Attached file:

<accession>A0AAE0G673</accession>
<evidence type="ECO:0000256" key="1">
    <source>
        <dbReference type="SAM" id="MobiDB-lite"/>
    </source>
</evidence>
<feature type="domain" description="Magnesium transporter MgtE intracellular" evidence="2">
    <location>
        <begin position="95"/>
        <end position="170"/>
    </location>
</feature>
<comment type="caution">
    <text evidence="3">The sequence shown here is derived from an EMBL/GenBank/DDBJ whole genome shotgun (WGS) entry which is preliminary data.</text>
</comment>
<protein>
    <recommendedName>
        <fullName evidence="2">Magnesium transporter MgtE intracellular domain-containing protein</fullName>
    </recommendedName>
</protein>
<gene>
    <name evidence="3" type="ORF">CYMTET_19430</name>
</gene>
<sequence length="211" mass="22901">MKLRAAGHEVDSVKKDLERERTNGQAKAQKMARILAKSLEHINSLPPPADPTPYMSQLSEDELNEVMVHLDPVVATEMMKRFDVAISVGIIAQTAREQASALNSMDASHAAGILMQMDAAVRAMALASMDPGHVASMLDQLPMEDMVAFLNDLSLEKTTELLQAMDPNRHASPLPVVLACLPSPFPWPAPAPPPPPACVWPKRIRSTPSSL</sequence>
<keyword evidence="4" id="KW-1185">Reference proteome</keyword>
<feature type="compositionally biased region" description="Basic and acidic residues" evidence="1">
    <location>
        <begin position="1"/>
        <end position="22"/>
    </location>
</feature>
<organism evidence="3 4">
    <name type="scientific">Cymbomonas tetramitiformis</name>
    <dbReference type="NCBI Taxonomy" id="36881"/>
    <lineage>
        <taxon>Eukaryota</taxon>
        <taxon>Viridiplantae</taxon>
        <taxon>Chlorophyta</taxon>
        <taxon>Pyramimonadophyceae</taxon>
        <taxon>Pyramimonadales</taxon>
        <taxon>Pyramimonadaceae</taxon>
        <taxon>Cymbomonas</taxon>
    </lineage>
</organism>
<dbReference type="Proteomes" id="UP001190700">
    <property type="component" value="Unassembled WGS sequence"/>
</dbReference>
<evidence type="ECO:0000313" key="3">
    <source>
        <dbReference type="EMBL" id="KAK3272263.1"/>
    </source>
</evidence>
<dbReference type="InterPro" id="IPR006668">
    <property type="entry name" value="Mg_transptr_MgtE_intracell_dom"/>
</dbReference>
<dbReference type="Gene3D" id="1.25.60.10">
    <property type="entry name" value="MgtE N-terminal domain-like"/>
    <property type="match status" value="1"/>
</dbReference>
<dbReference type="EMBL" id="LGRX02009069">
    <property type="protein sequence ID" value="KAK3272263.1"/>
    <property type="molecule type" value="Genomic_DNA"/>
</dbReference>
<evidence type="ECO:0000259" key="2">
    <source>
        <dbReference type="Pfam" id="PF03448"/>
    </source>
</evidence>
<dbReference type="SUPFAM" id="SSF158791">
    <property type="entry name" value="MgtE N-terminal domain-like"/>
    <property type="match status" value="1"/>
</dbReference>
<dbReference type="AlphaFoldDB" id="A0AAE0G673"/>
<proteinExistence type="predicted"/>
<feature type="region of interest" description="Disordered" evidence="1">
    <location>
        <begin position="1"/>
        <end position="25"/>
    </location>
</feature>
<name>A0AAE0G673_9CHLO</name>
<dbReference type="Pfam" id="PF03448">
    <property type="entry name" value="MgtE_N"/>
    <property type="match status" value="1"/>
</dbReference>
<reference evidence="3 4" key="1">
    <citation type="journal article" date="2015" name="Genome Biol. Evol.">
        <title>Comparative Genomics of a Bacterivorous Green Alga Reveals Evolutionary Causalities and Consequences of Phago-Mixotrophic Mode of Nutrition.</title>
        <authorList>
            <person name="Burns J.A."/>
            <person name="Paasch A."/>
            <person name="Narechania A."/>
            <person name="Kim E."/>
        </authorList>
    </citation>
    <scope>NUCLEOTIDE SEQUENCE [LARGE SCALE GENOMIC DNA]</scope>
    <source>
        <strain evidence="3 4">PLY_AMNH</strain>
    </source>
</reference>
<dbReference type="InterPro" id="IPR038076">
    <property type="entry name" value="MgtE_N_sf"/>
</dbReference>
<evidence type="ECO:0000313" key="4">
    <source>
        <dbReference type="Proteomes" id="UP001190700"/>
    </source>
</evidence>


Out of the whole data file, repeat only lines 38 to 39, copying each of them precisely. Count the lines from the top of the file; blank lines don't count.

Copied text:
        <taxon>Chlorophyta</taxon>
        <taxon>Pyramimonadophyceae</taxon>